The small acts of kindness that keep us going
The truck whizzed by the shoulder, and a particularly nasty blast of road spray hit me square in the face, dripping down my jacket, my shorts, and into my shoes. I didn’t mind the wet, really, because I was already soaked. It was more the humiliation factor. I tried not to care and instead turned around and looked at Dad, who was walking behind me. The spray had gotten him, too, and all we could do was laugh, a bit wearily.
And then I saw a car pull over on the other side of the highway, and a man rolled down his window and waved. Dad and I exchanged glances. “Is he stopping for us?!” we exclaimed. We had to dart across four lanes of traffic and a concrete barrier to get to him, but when we did, he invited us in his car, not even caring that we were dripping water everywhere. “Where are you headed?” he asked. We told him, and he knew the place well.
The man’s name was Don Gauntlet, and without a doubt, he loves hikers. When he dropped us off at our destination—a nearby hostel— he popped open his truck and pulled out bags of food for us to pick from. There was ramen, cheese, chocolate, granola bars, and nuts. He even had a cooler stocked with drinks. Dad and I hurried inside the hostel to tell the other hikers there, and we all went out to gather around this man’s trunk. I’ve never seen so many grown adults get that excited over snacks. It was like Christmas morning.
As Dad and I have spent more time on the Trail, we’ve been subject to many acts of kindness like Don’s. Just this morning, for example, while trying to figure out how to get back to the Trail after resupplying in a nearby town, a couple saw our backpacks and asked if we needed a ride. We took them up on their offer and found out they were on their honeymoon! Their generosity astounded us, especially at a time when they were focused on celebrating each other. But as hikers themselves, they recognized our need and offered to help. We hope to see you out on the Trail soon, Gayle (PP) and Jennifer!
- You really can get pizza delivered to the 501 Shelter in Pennsylvania, but watch out – the mice seem to benefit from the luxury, too! We were careful not to drop any crumbs, but the bravest mice came out just before dark to search anyway.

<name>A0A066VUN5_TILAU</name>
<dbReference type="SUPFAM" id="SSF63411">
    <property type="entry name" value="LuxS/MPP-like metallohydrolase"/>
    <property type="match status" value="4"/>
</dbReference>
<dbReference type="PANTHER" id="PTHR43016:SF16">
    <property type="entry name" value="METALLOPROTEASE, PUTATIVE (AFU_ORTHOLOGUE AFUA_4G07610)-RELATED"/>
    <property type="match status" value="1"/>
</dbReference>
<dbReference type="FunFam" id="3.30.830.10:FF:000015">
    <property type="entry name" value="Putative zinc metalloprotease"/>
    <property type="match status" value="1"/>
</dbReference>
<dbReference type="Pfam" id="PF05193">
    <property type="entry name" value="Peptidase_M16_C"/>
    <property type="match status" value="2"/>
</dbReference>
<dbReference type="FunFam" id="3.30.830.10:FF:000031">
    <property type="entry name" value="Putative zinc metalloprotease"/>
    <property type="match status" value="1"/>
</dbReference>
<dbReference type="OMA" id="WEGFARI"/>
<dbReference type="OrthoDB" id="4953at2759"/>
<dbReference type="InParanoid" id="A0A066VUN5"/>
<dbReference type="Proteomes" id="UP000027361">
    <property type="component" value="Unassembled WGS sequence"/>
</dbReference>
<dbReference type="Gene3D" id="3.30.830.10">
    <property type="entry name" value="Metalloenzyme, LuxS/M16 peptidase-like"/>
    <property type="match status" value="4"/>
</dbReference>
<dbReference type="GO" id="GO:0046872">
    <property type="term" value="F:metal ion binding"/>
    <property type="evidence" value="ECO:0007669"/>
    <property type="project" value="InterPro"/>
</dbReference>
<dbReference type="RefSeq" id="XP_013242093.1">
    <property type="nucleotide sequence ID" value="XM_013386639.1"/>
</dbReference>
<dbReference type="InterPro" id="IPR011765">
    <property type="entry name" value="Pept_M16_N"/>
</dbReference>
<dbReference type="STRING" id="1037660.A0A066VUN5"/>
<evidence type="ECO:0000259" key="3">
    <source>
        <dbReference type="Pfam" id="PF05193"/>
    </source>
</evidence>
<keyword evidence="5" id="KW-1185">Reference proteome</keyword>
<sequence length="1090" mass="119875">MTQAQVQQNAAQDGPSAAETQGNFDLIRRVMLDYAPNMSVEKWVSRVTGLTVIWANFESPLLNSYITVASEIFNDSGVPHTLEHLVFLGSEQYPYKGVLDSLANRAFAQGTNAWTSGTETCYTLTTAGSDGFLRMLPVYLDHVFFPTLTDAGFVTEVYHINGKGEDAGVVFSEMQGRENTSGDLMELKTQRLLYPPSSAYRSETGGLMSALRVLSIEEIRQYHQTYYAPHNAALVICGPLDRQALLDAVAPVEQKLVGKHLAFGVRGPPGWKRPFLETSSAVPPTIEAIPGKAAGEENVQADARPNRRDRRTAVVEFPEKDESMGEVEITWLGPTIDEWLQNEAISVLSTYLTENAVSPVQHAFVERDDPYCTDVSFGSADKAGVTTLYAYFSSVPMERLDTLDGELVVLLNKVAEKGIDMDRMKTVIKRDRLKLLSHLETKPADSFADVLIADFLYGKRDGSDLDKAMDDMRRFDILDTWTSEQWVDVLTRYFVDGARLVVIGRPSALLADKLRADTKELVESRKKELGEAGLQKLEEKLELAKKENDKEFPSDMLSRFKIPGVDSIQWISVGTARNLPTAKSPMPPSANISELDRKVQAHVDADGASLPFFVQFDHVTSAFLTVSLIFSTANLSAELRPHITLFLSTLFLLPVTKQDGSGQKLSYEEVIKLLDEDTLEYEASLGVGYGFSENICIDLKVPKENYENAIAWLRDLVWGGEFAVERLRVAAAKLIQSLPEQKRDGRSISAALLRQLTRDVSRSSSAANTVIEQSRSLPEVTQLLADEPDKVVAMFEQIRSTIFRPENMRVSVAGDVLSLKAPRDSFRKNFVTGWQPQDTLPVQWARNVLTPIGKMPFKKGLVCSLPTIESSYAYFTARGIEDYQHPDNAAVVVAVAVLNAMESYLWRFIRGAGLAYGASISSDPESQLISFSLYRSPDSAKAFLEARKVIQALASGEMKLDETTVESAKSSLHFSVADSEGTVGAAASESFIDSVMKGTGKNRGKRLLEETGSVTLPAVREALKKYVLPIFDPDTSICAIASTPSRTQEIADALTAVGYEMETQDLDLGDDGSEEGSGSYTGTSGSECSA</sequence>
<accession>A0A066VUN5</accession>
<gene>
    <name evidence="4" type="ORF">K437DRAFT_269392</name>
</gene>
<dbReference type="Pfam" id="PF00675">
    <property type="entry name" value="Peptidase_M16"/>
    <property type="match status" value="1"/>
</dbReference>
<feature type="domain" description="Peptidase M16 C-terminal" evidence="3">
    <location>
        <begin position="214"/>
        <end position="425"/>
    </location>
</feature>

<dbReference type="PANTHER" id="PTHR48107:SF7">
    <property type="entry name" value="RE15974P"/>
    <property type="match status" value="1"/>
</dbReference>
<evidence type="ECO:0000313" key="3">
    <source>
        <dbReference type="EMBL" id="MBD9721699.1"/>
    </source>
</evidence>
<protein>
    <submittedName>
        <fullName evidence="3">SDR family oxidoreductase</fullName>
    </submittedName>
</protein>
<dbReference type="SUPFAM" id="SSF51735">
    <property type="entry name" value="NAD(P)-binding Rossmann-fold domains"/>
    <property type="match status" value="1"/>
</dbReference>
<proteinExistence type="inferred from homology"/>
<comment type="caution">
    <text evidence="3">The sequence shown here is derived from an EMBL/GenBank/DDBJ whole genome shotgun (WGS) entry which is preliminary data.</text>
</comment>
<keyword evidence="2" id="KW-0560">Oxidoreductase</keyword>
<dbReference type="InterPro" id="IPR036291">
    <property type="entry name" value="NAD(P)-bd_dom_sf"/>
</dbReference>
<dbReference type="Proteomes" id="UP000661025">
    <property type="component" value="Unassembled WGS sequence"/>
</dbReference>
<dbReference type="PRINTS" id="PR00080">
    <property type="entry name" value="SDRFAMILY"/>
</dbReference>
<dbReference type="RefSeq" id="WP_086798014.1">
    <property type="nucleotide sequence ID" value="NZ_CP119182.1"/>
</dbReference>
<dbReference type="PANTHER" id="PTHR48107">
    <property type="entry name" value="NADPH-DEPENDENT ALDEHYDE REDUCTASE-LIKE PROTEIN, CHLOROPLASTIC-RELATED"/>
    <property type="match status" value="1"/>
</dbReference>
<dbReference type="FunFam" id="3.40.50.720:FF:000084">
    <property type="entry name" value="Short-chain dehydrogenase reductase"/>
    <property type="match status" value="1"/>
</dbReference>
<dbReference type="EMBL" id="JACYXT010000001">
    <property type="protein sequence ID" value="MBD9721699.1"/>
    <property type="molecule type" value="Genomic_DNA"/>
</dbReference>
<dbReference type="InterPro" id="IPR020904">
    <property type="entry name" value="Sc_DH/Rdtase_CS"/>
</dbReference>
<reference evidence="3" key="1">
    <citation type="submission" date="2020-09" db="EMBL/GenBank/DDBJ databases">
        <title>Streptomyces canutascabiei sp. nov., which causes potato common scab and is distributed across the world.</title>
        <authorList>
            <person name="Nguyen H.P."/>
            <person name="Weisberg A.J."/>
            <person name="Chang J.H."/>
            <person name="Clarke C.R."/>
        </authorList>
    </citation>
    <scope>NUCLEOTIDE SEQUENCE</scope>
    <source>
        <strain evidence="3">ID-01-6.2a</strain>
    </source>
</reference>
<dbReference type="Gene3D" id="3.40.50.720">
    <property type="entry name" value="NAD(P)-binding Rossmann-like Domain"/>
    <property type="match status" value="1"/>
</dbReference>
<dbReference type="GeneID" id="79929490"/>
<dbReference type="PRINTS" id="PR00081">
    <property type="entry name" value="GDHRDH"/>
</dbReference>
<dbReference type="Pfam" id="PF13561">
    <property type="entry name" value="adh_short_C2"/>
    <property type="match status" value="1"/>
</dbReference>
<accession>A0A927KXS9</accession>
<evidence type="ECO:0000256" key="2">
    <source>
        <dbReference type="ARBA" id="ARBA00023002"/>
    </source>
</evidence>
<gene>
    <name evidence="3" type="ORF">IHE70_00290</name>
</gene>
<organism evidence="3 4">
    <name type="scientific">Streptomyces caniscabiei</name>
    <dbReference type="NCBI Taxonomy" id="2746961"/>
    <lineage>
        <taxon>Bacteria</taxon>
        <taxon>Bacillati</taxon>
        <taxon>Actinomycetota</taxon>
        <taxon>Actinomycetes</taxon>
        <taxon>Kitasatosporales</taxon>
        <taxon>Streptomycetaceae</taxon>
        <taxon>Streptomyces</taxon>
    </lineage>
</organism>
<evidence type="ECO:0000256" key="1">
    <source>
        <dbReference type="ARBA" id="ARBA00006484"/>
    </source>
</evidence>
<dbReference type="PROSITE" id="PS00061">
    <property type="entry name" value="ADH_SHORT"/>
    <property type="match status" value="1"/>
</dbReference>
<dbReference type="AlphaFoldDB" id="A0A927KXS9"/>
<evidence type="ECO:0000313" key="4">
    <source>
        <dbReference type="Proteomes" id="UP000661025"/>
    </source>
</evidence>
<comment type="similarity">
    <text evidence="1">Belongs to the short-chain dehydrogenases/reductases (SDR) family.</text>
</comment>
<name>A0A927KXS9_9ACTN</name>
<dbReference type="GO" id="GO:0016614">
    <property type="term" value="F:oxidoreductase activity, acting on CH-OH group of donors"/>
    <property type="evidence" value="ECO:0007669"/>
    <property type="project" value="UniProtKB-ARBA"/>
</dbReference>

- While at the 501 Shelter, we met Dave (Cap’n Dave), and we’ve hiked on and off together since then. He’s from the UK but now lives in Australia, so he has one of those accents that everyone loves. Despite a foot and calf injury early on, he’s persisted, and he continues to inspire me each day. Thanks, Dave, for making us laugh with your jokes and general commentary on “those bloody rocks.”
- Speaking of the rocks, I felt like they really started to show up around the Port Clinton area, and after that, they were with us most of the time. Not only were there large boulders to scramble around, there were sharp, smaller rocks that littered the Trail. Those were particularly annoying, because they do wreck havoc on your feet (and your pace). I became very grateful for any easy stretches that broke up the rockier parts.
- Palmerton, Pennsylvania is a great town to spend some time in. Be sure to check out the hostel at Bert’s Restaurant. Robert (Olive’s Human) knows the area well and provides slackpacks and shuttles. Grab a piece of Tracy’s pie while you’re at Bert’s, too. The blueberry peach flavor is the best, in my opinion (and yes, I did try multiple kinds).
- Usually it’s the snoring that keeps me awake while I’m sleeping in shelters, but one night, we all woke up to a porcupine gnawing at the steps of Leroy Smith Shelter in northern Pennsylvania. He was really persistent. The shelter log had warned us he might be around, and I was thankful for that warning!
- Speaking of wildlife, we had a few interesting sightings in Pennsylvania, including four rattlesnakes and a bear. I never thought of myself as someone who was scared of snakes, but after being in close proximity to a few rattlers, I’m not too keen on having that happen again.
- Crossing the Delaware River Bridge and seeing the painted border separating Pennsylvania from New Jersey was incredibly surreal. As someone who has followed multiple thru-hikers on social media to watch their progress, I was familiar with what that marker looked like. Yet when I actually saw it in person, it meant so much to me. As flip-floppers who have now made it through a second state, we are starting to feel like we have a chance at completing the whole Trail.
As we now tackle New Jersey, our spirits are high. In two days we will hit our 300 mile mark, and I feel fortunate to have had so many incredible experiences not even a month into our journey. I’ve heard the saying “The Trail provides” over and over, and it is certainly true. We’re living it every single day. For brief time periods, many different strangers have let us into their lives. We’ve shared their car space, their bunk space, and we’ve eaten their food. Sometimes I don’t catch their real names, and I doubt I’ll ever see them again. But they inspire me to keep their kindness going, and I will remember that small acts of generosity can make someone’s day. The Trail community is an incredibly special one.
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